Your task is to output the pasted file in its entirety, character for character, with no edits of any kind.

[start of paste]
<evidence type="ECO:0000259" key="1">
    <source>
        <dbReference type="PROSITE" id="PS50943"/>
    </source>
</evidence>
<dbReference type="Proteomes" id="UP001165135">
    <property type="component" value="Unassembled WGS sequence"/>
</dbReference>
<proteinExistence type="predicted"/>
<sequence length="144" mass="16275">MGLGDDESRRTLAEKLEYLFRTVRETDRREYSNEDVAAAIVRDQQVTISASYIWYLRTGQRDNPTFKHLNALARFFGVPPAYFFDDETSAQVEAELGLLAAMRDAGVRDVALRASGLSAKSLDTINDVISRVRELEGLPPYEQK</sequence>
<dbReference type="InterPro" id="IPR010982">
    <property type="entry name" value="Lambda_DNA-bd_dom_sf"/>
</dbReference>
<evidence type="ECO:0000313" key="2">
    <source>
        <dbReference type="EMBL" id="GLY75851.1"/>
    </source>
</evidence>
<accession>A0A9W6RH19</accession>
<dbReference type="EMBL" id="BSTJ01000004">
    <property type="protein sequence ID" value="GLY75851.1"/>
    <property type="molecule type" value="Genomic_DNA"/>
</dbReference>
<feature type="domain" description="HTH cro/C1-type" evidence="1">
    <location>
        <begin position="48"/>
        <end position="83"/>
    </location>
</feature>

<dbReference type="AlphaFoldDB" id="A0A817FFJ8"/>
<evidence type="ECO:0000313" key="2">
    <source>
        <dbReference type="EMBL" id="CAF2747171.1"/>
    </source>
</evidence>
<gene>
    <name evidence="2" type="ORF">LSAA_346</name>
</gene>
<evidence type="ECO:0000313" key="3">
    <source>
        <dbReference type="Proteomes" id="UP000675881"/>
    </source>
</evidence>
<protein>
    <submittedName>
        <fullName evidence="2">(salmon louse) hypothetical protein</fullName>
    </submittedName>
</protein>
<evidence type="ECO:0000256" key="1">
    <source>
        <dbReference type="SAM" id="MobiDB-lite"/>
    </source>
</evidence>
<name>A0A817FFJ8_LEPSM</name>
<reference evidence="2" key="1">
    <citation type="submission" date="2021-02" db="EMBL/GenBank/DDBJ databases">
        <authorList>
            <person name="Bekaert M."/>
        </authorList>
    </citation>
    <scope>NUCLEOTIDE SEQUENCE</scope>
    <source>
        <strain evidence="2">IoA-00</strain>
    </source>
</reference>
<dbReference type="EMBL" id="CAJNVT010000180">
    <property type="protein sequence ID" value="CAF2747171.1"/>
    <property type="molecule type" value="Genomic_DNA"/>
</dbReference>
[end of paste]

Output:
<evidence type="ECO:0000259" key="1">
    <source>
        <dbReference type="PROSITE" id="PS50943"/>
    </source>
</evidence>
<dbReference type="Proteomes" id="UP001165135">
    <property type="component" value="Unassembled WGS sequence"/>
</dbReference>
<proteinExistence type="predicted"/>
<sequence length="144" mass="16275">MGLGDDESRRTLAEKLEYLFRTVRETDRREYSNEDVAAAIVRDQQVTISASYIWYLRTGQRDNPTFKHLNALARFFGVPPAYFFDDETSAQVEAELGLLAAMRDAGVRDVALRASGLSAKSLDTINDVISRVRELEGLPPYEQK</sequence>
<dbReference type="InterPro" id="IPR010982">
    <property type="entry name" value="Lambda_DNA-bd_dom_sf"/>
</dbReference>
<evidence type="ECO:0000313" key="2">
    <source>
        <dbReference type="EMBL" id="GLY75851.1"/>
    </source>
</evidence>
<accession>A0A9W6RH19</accession>
<dbReference type="EMBL" id="BSTJ01000004">
    <property type="protein sequence ID" value="GLY75851.1"/>
    <property type="molecule type" value="Genomic_DNA"/>
</dbReference>
<feature type="domain" description="HTH cro/C1-type" evidence="1">
    <location>
        <begin position="48"/>
        <end position="83"/>
    </location>
</feature>

<dbReference type="AlphaFoldDB" id="A0A817FFJ8"/>
<evidence type="ECO:0000313" key="2">
    <source>
        <dbReference type="EMBL" id="CAF2747171.1"/>
    </source>
</evidence>
<gene>
    <name evidence="2" type="ORF">LSAA_346</name>
</gene>
<evidence type="ECO:0000313" key="3">
    <source>
        <dbReference type="Proteomes" id="UP000675881"/>
    </source>
</evidence>
<protein>
    <submittedName>
        <fullName evidence="2">(salmon louse) hypothetical protein</fullName>
    </submittedName>
</protein>
<evidence type="ECO:0000256" key="1">
    <source>
        <dbReference type="SAM" id="MobiDB-lite"/>
    </source>
</evidence>
<name>A0A817FFJ8_LEPSM</name>
<reference evidence="2" key="1">
    <citation type="submission" date="2021-02" db="EMBL/GenBank/DDBJ databases">
        <authorList>
            <person name="Bekaert M."/>
        </authorList>
    </citation>
    <scope>NUCLEOTIDE SEQUENCE</scope>
    <source>
        <strain evidence="2">IoA-00</strain>
    </source>
</reference>
<dbReference type="EMBL" id="CAJNVT010000180">
    <property type="protein sequence ID" value="CAF2747171.1"/>
    <property type="molecule type" value="Genomic_DNA"/>
</dbReference>